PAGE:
When it comes to Fiestas de Las Vegas, Paul Cordova is something of an expert. Even though he’s from Albuquerque.
This week’s festivities marked the 50th year Cordova has sold refreshments in Plaza Park. On both sides of the Plaza he had booths selling candy apples, funnel cakes and other goodies as part of his business, Duke City Concessions.
He started selling the treats when he was 12, during the days when his father ran a carnival in front of today’s Plaza Hotel.
“Back in the old days, you could barely walk in the Plaza. People were packed in here like sardines,” said Cordova, 62.
These days, he believes things such a casinos are driving away people from events such as Fiestas, which is now in its 120th year.
For some years, the event was getting better annually, but attendance has leveled off over the last decade, he said.
Like many businesses, Cordova had to raise his prices because of the huge increases in the cost of gasoline.
“So far, we’re on par this year. Today (Sunday) we’ll have to find out for sure. There’s good entertainment today, but few are listening.”
No one could complain about the weather over Fiestas weekend. Las Vegas didn’t see a drop of rain until the last couple of hours during Fiestas. Because July 4 was on a Friday, many people could easily get the three days off to attend the festivities.
Inez Gallegos-Lujan, president of the Fiesta Council, said the biggest crowds attended to see Darren Cordova on Friday and Tobias Ren on Saturday at Plaza Park. She estimated that around 5,000 people packed the area when those headliners came to perform.
“We’ve had so many compliments. The Fiestas are awesome. They liked our organization,” said Gallegos-Lujan, who was in her first year as president. “I want to thank everyone. We haven’t had any major problems.”
Las Vegas’ Jonas Baca, owner of the Tortilla Cone stand and who has been a vendor for the last three decades, agreed with Gallegos-Lujan.
“It’s been really good. We can’t complain,” he said.
Sixteen-year-old Devynne Gallegos forked over some cash to buy a beach towel with the inscription “2pac,” in memory of the popular rapper killed in 1996, at the stand partly owned by Johnny Chavez of Albuquerque.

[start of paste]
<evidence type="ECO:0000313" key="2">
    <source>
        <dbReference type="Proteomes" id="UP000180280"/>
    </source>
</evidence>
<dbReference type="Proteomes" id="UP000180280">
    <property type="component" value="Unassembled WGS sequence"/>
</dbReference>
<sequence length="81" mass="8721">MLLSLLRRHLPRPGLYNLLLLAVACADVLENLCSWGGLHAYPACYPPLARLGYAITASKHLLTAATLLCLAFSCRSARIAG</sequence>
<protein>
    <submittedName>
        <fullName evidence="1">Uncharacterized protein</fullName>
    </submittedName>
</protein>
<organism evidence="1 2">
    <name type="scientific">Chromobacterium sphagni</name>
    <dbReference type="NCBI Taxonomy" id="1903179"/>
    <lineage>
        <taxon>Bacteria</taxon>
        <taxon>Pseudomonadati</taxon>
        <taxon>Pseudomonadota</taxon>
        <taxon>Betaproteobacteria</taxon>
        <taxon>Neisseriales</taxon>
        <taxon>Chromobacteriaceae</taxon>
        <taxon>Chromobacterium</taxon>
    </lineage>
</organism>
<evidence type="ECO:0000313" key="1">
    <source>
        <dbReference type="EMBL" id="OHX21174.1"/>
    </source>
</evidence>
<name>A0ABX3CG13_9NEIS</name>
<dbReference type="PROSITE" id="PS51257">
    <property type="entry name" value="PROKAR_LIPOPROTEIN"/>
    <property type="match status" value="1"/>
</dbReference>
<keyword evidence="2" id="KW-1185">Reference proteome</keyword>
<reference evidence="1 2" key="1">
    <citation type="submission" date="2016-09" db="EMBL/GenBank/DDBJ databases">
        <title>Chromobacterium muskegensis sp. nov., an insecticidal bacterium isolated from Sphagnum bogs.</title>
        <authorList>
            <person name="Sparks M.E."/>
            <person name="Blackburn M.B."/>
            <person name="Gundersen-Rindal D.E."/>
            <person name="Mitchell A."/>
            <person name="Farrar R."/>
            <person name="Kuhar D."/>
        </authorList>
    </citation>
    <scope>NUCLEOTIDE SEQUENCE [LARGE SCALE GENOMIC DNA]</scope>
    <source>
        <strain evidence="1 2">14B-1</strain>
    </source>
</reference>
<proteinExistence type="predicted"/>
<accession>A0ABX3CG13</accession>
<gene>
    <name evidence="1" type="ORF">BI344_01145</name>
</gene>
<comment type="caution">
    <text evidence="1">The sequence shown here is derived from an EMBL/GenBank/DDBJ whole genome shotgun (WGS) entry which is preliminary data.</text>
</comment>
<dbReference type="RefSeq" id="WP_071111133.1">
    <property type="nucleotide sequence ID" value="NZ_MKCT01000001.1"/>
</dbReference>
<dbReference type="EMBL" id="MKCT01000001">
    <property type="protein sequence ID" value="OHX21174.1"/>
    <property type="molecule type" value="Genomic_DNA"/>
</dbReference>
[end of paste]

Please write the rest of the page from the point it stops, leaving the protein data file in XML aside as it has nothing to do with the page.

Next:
Chavez said business hasn’t been as good as last year because he has suffered from an increase in fuel costs and so have his customers.
“We’re selling, but not like last year,” he said.
Cipriano Aguilar served as master of ceremonies throughout the three days in the park — something he’s done since 1962.
“Fiestas went great. We have so many people. I didn’t see any fights or accidents in the park,” he said. “People have seen a variety of entertainers, and they enjoy that.”
Troy Denison, sales manager at Plaza Hotel, which benefits greatly from the next-door Fiestas, said the annual event was busier than the last couple of years.
“I think that’s because people stayed closer to home because of the gas prices. Everybody seems to be having a good time. I really think this went well,” he said.
Jackie Conway, 23, a 2003 Robertson High School graduate and a 2007 University of New Mexico graduate, was named Fiestas queen, beating four other contestants. The runnerup was June Duran; the other three were Courtney Martinez, Carmela Montoya and Rita Raya.
“I’m very honored. I hope to be a great ambassador and represent my community well,” she said during her coronation ceremony at Our Lady of Sorrows Church.
Wiping a tear from his eye, Jackie’s father, Leroy Conway, said, “I’m very, very proud, and when something like this happens, and you love your daughter as much as I love mine, you just can’t help tearing up a little.”
The annual Fiestas parade attracted thousands in Old Town and New Town. Many statewide politicians joined in, including Steve Pearce, the Republican candidate for U.S. Senate. Also showing up were the two major-party candidates in northern New Mexico’s congressional race, Republican Dan East and Democrat Ben Ray Lujan. as well as Republican Mel Root and Democrat Richard Vigil, the incumbent, in the race for District 70 state representative, which includes Las Vegas.
Even a man with a Barack Obama mask walked with the Democrats in the parade.
Many goodies were passed out — from plastic water bottles and New Mexico flags to popsicles and pencils.
Wendy Armijo, coordinator of the San Miguel DWI program, distributed plastic bottles with her program’s name on them. However, she told people not to pour any adult beverages into them.
The parade had 45 entries.
The parade winners were as follows:
• Royalty floats: first, Taos; second, Espaola; and third, Las Vegas.
• Music: first, Los Charros; second, Three’s a Crowd; and third, Los Corazones de Mora.
• Organization: first, Peewee (minor) baseball Cardinals; second, San Miguel DWI Program; and third, 11- to 12-year-old Las Vegas Little League All-Stars.
• Commercial: first, Alta Vista Regional Hospital; second, Furniture-n-More; and third, KFUN.
• Individual: first, Manuel Garcia, 1962 Chevrolet; second, Arthur Mondragon, float thanking the community; and Cathy Bustamante Ulibarri, 1967 Chevrolet Camaro.